What Is DBS Therapy for OCD?

Deep Brain Stimulation (DBS) Therapy for OCD targets precise areas of the brain linked to obsessive-compulsive disorder (OCD).

How It Works

DBS uses a surgically implanted medical device, similar to a cardiac pacemaker, to deliver carefully controlled electrical stimulation. The stimulation is sent to a precisely targeted structure within the brain, the anterior limb of the internal capsule (AIC) and adjacent ventral striatum. We refer to this site at the junction of the ventral capsule/ventral striatum as the VC/VS. These circuits are involved in psychiatric disorders such as OCD and depression. Thus DBS therapy treats the symptoms of OCD. It is not a cure, and some symptoms may remain even with the treatment. If stimulation is discontinued, the symptoms will likely return.

The Medtronic Reclaim® DBS System consists of the following implanted components:

Reclaim DBS Therapy System fully implanted

Reclaim DBS Therapy System fully implanted

  • Two leads – Leads are thin, insulated wires with four electrodes at their tips. The leads are implanted in the brain.
  • Two extensions – Extensions connect to the leads. The extensions are threaded underneath the skin at the head, then run down the neck and into the upper chest.
  • Neurostimulator – The neurostimulator connects to the extension. This small, sealed device, similar to a cardiac pacemaker, contains a battery and electronics. The neurostimulator is implanted beneath the skin in the chest below the collarbone or in the abdominal area. One or two neurostimulators may be used.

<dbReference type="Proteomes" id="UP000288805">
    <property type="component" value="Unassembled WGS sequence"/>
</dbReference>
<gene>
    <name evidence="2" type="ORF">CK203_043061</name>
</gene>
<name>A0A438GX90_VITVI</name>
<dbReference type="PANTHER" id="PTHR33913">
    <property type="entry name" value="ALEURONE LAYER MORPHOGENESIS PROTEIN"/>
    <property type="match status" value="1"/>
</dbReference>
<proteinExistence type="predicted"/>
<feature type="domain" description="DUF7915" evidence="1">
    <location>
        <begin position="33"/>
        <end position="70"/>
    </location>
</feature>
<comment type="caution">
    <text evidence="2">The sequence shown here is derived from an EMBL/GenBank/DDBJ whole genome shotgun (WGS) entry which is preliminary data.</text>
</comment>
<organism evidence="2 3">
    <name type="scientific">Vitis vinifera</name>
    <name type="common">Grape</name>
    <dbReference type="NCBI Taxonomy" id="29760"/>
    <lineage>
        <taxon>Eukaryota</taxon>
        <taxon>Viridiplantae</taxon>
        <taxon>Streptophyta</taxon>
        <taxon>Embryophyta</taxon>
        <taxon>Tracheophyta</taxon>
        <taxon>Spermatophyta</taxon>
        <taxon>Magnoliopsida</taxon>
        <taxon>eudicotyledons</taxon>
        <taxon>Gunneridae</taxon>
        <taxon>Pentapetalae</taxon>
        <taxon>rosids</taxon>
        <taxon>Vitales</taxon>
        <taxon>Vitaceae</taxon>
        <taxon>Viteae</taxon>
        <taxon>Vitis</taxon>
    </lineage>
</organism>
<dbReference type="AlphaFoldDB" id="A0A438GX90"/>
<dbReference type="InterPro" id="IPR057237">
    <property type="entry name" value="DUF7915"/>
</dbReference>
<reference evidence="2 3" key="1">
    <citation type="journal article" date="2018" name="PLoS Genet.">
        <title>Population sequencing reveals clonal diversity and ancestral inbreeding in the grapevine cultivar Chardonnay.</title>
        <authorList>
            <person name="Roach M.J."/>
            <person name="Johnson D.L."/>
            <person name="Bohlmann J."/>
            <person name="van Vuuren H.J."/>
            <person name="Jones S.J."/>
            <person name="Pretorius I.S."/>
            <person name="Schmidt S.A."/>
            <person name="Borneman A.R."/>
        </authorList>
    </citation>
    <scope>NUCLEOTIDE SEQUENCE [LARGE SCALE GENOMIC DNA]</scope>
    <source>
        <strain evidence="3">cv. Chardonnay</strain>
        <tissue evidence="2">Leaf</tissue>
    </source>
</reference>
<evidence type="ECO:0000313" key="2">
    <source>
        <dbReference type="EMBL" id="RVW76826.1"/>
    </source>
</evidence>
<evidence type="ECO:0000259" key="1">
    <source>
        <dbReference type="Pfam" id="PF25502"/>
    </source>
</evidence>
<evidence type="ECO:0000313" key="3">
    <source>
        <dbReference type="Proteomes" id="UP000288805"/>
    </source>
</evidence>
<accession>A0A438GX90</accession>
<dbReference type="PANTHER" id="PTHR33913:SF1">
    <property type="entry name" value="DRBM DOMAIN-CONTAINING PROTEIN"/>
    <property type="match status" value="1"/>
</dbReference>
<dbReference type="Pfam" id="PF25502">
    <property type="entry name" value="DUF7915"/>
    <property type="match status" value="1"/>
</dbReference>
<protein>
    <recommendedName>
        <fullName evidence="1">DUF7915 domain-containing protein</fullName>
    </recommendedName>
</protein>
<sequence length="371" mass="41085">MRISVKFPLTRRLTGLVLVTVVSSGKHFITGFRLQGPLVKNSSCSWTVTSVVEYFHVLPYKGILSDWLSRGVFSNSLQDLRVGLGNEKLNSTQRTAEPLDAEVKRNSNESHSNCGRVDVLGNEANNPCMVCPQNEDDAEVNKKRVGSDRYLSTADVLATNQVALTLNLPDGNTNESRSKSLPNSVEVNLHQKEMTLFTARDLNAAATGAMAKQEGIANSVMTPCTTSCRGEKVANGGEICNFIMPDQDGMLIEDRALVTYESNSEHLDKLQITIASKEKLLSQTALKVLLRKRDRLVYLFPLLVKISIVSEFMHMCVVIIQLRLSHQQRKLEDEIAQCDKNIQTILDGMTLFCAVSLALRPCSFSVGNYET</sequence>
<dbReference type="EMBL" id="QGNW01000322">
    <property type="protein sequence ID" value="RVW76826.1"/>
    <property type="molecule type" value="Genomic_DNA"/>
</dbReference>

Kinetra Neurostimulator

    Sometimes called a “brain pacemaker,” the neurostimulator produces the electrical pulses needed for stimulation. These electrical pulses are delivered through the extension and lead to the targeted areas in the brain. The pulses can be adjusted wirelessly to check or change the neurostimulator settings.

Your clinician can adjust the pulses wirelessly to check or change the neurostimulator settings to adapt them to individual therapeutic needs.

Operating the System

A small, hand-held patient programmer lets you turn the system on and off by holding it for one to two seconds against the area where the neurostimulator is implanted (beneath the collarbone or in the abdominal area). However, in most cases the neurostimulator is always on.

Finding the Right Level of Stimulation

Once the neurostimulator has been activated following surgery, it can be programmed by your clinician to find the level of stimulation that maximizes benefits while minimizing side effects. The clinician uses a special computer to make non-invasive adjustments to the neurostimulator. It may take several months to find the right level of stimulation.

Depending on your device settings, a neurostimulator’s battery can last anywhere from 6 to 16 months. The battery can be replaced in a surgical procedure that does not require an overnight stay in the hospital. Leads and extensions don’t typically need to be replaced.

Information on this site should not be used as a substitute for talking with your doctor. Always talk with your doctor about diagnosis and treatment information.

Last updated: 22 Sep 2010

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